Photograph by Landon Nordeman; styled by George Cortina.

What’s the status of Beetlejuice Beetlejuice? Production was interrupted by the actors strike, but are you finished with it now?

We had two days left of production that got interrupted. So as soon as the strike ended, I got a phone call, “Jenna, congratulations. The strike is over.” And then 20 minutes later I got a call, “Hey, Jenna, we’re booking your flight for four days from now. Where are you? When are you going to be available?” We had to go back to shoot so quickly.

There’s video of the town of East Corinth in Vermont getting an ’80s makeover from the production this past summer to look like it did in the 1988 original movie.

They rebuilt Winter River, which was insane. All of the locals were so excited. But we were able to finish all of our Winter River stuff so that when the strike hit, they could take it all down. I remember it being super-weird energy on set the last week. For a lot of the cast that was revisiting Vermont, it felt weird to rush such a sentimental moment for them, seeing that house again and being together and calling each other by the same names again. But for the most part, up until the very last day, I feel like the shoot was a celebration of everyone being back together and doing practical effects again. It was probably the happiest I had ever seen Tim on a set, where he’s clapping at the monitor and shouting and laughing, which was really, really endearing.

Beetlejuice is a movie I loved when I was a kid, and now it feels like a moviegoing rite of passage for later generations. What was your relationship to that film?

I would agree. I had always loved the movie. I think the first time I saw it was actually at a friend’s house, and then the rest of the time, I’d see it whenever it was playing on TV around Halloween. Before I’d even seen the movie, I knew who Beetlejuice was. I knew who Lydia was. I was able to recognize costumes just because it was everywhere.

Soon it’s going to be everywhere again.

That’s why I was excited that they were bringing it back as well. I feel like studios nowadays, of course they want people in seats and you’ve got to do reboots or sequels or things like that to get people entwined, but to bring Beetlejuice back—of all of the stories—is so good because people need to revisit weird, strange, off-putting stories again. We need to introduce the younger generation that’s always on the phone to new artistic and creative ideas. The weirder you get with it, the more people you can get to see it, I think will probably do a lot for film in general.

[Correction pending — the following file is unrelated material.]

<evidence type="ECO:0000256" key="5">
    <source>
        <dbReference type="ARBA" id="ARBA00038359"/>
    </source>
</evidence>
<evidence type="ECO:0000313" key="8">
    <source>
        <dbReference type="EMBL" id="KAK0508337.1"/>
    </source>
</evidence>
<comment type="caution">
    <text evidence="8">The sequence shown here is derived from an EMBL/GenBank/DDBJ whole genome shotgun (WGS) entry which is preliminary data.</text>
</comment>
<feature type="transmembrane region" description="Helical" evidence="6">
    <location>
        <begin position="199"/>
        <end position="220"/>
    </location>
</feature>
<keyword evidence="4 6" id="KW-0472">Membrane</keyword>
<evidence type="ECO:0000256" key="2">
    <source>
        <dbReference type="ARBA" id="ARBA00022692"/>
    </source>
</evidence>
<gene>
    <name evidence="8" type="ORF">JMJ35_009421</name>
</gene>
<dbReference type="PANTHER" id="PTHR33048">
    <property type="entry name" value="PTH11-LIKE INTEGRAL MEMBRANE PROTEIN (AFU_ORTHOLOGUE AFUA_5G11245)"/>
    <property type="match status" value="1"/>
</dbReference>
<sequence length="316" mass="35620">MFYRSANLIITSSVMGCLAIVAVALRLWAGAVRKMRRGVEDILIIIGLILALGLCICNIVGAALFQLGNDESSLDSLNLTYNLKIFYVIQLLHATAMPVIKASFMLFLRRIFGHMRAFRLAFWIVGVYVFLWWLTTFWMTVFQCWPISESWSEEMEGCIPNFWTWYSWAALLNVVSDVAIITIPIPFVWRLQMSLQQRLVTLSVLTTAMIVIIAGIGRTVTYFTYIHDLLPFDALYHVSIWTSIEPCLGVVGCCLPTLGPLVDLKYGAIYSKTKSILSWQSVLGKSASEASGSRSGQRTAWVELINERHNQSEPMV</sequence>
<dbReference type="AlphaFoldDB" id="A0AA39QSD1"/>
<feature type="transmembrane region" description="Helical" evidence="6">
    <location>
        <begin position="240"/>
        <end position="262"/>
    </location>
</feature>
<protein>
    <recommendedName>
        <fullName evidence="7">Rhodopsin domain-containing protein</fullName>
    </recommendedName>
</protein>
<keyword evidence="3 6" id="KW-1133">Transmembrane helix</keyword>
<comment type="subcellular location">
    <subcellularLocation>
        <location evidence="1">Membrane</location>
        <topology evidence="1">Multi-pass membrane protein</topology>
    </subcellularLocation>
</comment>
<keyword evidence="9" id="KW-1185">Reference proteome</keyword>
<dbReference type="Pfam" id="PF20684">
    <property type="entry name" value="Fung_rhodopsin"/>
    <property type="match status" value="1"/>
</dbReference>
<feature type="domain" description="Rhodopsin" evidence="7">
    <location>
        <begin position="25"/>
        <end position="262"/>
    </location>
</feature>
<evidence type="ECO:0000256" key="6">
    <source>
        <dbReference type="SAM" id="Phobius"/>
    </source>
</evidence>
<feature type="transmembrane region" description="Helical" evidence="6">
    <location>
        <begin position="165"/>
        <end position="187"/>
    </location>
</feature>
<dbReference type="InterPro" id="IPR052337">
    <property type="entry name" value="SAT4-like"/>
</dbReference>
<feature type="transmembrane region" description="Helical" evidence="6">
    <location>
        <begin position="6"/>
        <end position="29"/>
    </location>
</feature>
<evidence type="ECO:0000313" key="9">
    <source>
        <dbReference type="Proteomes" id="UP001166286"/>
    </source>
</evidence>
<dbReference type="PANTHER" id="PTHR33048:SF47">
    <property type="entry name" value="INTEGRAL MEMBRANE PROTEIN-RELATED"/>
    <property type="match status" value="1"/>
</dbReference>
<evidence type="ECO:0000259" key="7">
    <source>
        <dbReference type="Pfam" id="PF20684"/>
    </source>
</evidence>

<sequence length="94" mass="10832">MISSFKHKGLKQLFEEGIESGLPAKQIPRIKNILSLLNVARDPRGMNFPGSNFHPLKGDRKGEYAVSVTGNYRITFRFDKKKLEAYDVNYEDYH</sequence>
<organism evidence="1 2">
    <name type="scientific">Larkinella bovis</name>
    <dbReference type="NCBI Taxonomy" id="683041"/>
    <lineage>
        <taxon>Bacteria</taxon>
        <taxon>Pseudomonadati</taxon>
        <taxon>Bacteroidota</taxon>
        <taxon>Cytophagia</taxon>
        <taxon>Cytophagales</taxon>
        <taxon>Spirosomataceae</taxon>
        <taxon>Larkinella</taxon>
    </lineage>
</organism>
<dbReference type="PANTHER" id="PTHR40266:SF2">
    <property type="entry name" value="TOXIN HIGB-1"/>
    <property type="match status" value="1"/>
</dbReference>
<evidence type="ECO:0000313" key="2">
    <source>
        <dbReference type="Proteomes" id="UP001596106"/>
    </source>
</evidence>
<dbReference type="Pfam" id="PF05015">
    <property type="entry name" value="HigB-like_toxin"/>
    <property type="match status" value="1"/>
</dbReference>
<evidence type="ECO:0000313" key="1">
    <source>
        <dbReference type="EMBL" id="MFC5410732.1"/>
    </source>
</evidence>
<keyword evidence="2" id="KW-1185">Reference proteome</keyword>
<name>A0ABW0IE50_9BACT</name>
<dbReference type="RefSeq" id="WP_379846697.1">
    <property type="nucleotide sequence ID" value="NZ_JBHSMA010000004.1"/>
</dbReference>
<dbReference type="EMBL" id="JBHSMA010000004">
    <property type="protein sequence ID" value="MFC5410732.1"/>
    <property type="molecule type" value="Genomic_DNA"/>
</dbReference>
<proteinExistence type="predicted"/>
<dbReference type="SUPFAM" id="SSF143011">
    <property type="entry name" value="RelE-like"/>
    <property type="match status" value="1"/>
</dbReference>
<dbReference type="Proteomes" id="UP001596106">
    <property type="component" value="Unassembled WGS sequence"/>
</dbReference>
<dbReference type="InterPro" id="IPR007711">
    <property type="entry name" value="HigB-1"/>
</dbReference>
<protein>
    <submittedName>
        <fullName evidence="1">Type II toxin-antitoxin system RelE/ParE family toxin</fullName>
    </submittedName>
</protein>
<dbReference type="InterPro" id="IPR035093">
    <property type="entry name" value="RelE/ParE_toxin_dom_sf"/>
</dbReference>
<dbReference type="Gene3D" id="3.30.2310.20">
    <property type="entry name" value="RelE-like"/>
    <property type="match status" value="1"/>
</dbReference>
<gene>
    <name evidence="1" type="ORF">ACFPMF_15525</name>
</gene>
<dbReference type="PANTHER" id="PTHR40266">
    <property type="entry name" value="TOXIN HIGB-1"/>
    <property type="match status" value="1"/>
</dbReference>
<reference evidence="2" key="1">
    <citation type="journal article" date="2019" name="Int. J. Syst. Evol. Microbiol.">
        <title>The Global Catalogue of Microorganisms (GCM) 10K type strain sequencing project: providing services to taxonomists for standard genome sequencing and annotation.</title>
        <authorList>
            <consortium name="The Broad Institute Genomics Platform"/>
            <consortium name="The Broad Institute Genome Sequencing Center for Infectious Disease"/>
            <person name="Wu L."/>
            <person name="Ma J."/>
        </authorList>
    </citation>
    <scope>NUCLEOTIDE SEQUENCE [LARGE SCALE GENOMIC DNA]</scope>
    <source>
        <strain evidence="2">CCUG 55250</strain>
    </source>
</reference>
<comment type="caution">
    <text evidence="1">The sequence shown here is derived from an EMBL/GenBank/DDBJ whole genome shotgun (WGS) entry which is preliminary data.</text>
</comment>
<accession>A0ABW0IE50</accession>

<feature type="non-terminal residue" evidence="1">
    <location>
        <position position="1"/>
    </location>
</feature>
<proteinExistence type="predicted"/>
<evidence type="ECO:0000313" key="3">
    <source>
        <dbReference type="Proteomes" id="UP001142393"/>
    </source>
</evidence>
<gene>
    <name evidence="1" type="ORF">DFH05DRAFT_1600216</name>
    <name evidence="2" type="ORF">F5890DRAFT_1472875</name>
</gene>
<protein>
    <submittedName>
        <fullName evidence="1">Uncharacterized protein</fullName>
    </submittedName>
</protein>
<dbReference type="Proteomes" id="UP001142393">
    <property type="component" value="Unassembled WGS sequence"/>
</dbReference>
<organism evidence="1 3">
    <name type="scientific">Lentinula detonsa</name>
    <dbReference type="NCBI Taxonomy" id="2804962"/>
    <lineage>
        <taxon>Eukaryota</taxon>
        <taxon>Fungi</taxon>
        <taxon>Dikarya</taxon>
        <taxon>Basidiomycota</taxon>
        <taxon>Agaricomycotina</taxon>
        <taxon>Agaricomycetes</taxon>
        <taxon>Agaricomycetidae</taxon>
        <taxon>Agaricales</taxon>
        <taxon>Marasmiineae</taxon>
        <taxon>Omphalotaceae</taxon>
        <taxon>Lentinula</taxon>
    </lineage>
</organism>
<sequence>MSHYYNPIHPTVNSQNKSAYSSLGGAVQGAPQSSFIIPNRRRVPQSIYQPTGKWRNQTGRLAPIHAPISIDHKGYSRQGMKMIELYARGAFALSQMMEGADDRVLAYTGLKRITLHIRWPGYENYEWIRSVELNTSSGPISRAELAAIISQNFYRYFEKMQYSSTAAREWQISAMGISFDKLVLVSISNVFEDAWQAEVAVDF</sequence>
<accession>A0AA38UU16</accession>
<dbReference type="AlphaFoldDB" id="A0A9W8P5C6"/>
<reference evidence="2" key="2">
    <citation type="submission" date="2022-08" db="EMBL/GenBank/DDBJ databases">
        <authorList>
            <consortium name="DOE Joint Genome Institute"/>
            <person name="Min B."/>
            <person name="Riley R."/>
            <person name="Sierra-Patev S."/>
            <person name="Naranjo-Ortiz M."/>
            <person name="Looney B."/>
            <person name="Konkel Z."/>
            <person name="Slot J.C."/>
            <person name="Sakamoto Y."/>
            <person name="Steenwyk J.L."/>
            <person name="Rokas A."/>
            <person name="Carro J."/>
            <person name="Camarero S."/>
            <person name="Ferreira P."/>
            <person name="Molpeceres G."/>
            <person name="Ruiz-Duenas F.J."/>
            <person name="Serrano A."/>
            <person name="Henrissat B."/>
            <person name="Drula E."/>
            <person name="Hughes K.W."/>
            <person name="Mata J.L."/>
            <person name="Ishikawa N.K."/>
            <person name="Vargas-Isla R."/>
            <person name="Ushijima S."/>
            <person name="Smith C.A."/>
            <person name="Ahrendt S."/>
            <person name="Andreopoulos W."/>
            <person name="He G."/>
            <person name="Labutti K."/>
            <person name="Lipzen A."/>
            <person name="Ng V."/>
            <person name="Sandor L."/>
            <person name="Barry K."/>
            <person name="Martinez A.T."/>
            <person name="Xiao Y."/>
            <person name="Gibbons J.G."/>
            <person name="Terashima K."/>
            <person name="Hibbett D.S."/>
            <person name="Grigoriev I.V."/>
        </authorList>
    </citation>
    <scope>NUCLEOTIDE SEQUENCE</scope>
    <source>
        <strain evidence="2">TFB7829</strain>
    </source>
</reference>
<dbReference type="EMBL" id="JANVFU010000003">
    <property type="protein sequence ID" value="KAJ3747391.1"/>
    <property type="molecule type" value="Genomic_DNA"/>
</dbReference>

Are you able to say anything about who you play or what’s going on with the story?

I don’t know how much I’m allowed to say, but I am Lydia Deetz’s daughter, so I’ll give that away. She’s weird, but in a different way and not in the way you’d assume, I would say. The relationship between Lydia and Astrid, my character, is very important. And it’s also really strange because it’s a lot of catching up and putting the pieces together of what’s gone on in Lydia’s life since, which is nice, I think, for anybody who loves the character and is excited to see her again.

I’m trying to imagine what Lydia’s daughter would be like. If you were to be the rebellious, weird daughter of Lydia Deetz, I imagine somebody who’s bright and sunny and cheerful.

[Laughs.] I wouldn’t say she’s bright and sunny at all. She doesn’t go to the opposite end of the spectrum, but any kid who becomes a teenager wants to be removed from their parents. I think they instantly just fight whatever it is that their parent loves. So I think it’s a little bit of that. I’m not wearing pink and a cheerleader, but I am a little bit against my mom’s history or past. We butt heads quite a bit.

Her line from the first movie, “I myself am strange and unusual” is a generational touchstone.

For me, Lydia is the coolest ever. So then to play her daughter and also have to be like, “Mom…,” and roll your eyes was definitely more challenging for me as an actor, but super fun to play.

Firework content

This content can also be viewed on the site it originates from.

You’ve said that the second season of Wednesday is a bit more episodic, that each one is a little more like a standalone movie and leans a little more into horror.